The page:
way system. Newspapers: daily, South by Bligh in 1788 for wood and water, Australian Register, Advertiser, Evening before the mutiny of the Bounty. Journal, Express, Adelaide Observer, 'Age, The," a daily journal published South Australian Chronicle, Sud-Aus- in Melbourne, enjoys a larger circulation tralische Zeitung, Lantern and Christian than any other paper in Australasia, the Colonist; once a week, Quiz, Southern average being more than 80,000 per day. Cross, Christian Weekly, Tit-Bits, Sentinel It was founded in 1854 by Henry Cook, and Athlete; also monthly, Garden and Walter Powell, and others, and its early Field. numbers were printed in the Melbourne Exhibition. During the Ballarat riots of Dec. 1854 the Age espoused the cause of the miners, and obtained a popularity which it has never since lost; but it did not become a commercial success and a valuable property until 1868, when its price was reduced to a penny. Its first editors were Ebenezer Syme, T. L. Bright, and David Blair, and after being owned by a co-operative society, became the property of Mr. Syme, and on his death Adelaide Lead, Vict. An agricultural that of his family and his brother David. and mining township in co. Talbot, It has since been purchased by D. Syme. situated on the Timor creek, 12 miles During the last quarter of a century, the from Avoca and 108 miles N.W. of Mel-names of James Harrison, A. L. Windsor, bourne. Population, including neighbourhood, 600.

Adelaide, S.A. The Metropolitan county, with an area of 1141 square miles, in the centre of the colony, with frontage to St. Vincent's Gulf; intersected by the railway from Adelaide to the Port, Adelaide to Gawler and the North, Adelaide towards Mount Barker and Victoria. Towns: Adelaide and its suburbs, North Adelaide, Norwood, Kensington, Unley, Thebarton, Hindmarsh, Bowden, Walkerville, Port Adelaide, Glenelg and Brighton.

Adelaide River (Northern Territory), S.A. A township and railway station 43 miles from Southport.

Adelaide River (Northern Territory), S.A., falls into Adam Bay, on the N.W. coast. The river is wide and deep, abounds with alligators, and has many shoals at its mouth; but it is navigable for 40 miles by ocean-going ships, and higher up by barges.

Adelong, N.S.W. A town on the creek of the same name, a tributary of the Murrumbidgee, 273 miles S. W. from Sydney. Population of district 2000. Local newspaper, Adelong Argus.

Adelong River, N.S.W. A tributary of the Murrumbidgee, and falls into it a few miles below Gundagai. Alluvial diggings and quartz reefs have been worked on the banks.

Professor Pearson, G. C. Levey, and D.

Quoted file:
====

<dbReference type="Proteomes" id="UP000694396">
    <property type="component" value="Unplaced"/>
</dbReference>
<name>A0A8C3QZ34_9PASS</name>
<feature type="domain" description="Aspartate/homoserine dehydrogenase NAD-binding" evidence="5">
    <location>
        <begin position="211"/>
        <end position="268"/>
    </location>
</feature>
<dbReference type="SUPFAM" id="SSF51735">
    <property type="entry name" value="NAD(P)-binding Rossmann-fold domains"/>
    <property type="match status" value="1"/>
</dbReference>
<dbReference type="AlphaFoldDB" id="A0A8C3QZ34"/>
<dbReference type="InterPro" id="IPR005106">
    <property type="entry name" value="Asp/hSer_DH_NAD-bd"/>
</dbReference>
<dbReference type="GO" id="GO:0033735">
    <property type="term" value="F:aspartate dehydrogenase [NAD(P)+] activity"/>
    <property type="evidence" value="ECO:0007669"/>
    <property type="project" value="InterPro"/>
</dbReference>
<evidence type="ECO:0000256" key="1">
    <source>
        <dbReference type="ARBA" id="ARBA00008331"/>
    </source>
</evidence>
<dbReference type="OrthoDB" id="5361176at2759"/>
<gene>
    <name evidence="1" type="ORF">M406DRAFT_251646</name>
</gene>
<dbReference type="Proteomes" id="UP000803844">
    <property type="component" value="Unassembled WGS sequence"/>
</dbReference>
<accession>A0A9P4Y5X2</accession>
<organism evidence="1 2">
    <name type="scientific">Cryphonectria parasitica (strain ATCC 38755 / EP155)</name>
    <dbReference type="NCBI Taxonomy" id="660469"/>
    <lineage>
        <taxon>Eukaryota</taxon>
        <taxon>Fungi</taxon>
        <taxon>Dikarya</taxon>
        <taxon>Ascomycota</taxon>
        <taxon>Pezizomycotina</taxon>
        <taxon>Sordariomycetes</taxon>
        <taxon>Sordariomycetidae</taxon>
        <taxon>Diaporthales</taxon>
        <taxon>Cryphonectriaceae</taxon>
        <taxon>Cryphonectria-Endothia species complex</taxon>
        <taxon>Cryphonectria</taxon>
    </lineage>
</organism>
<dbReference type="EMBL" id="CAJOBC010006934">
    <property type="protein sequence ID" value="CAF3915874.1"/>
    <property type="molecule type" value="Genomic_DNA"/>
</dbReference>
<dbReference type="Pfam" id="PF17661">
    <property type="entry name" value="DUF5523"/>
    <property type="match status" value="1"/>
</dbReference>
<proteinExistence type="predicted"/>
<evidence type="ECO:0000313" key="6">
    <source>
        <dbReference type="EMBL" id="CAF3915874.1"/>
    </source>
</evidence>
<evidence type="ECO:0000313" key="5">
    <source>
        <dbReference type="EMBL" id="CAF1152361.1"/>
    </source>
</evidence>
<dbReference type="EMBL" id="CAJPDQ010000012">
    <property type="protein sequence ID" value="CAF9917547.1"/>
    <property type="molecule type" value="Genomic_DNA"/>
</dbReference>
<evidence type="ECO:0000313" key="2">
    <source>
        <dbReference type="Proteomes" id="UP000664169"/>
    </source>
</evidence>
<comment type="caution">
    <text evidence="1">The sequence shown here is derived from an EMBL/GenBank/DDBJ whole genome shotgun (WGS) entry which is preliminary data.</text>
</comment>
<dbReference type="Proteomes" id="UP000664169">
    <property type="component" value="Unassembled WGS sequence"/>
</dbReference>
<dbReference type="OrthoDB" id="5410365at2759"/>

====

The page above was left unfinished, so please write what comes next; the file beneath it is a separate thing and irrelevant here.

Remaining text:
Syme have been identified with the Age.

Agents General. These officers hold a position, social and political, somewhat analogous to that of the chargés d'affaires of a foreign government, except that they are virtually accredited to the Colonial instead of the Foreign Office. The first officer who held an analogous position was Sir Stuart Donaldson, who acted for New South Wales; the second Sir G. Verdon, for Victoria. The present occupants of the position are: New South Wales-Sir Saul Samuel, 9, Victoria Street, S.W.; Victoria

Hon. James Munro, 15, Victoria Street, S.W.; South Australia-Sir J. C. Bray, 15, Victoria Street, S. W. New ZealandW. B. Perceval, 13, Victoria Street, S.W.; Queensland-Sir James Garrick, 1, Victoria Street, S.W.; Tasmania-Sir E. N. C. Braddon, 5, Victoria Street, S.W.; Western Australia, Sir William Robinson, 15, Victoria Street; and Fiji-Crown Agents for Colonies, Downing Street, S.W. Agricultural Societies. These are to Admiralty Gulf, W.A., on the north-be found in every township and district west coast, between Lakes Bougainville and Voltaire, in what is now known as the Kimberley Division. The bay contains the Osborne Islands, and at its head is Port Warrender.

Adieu, Cape, S.A. A point of land in the Great Australian Bight, about 102 miles E. of its head.

Adventure Bay, Tas., on the E. coast of Bruni Island, south of Hobart, discovered by Furneaux in 1773, was visited

of Australasia, and are largely subsidised by the colonial governments. There is no doubt that they have done a great deal to improve the form of the live stock throughout Australia, and to bring under the notice of the farmer the best descriptions of agricultural implements. The Agricultural Society of New South Wales,

the parent society, was founded in 1822, and was much assisted in its early days by the Macarthur family.

is prettily placed at the feet of Mounts Clarence and Melville, on the lower rising ground. Its chief importance is in being the point of communication with Perth, the capital of Western Australia, distant 256 miles. A railway is now open between the two towns; fare 36s. Albany is placed in one of the most healthy parts of AusSouthern Ocean. The thermometer is seldom below 60° or above 85°. This evenness of temperature is remarkable, and renders the spot most salubrious. Population 2665. The fortification of Albany is now being undertaken by the Imperial and Colonial governments, owing to the importance of the port as a coaling station. Newspaper, Australian Advertiser.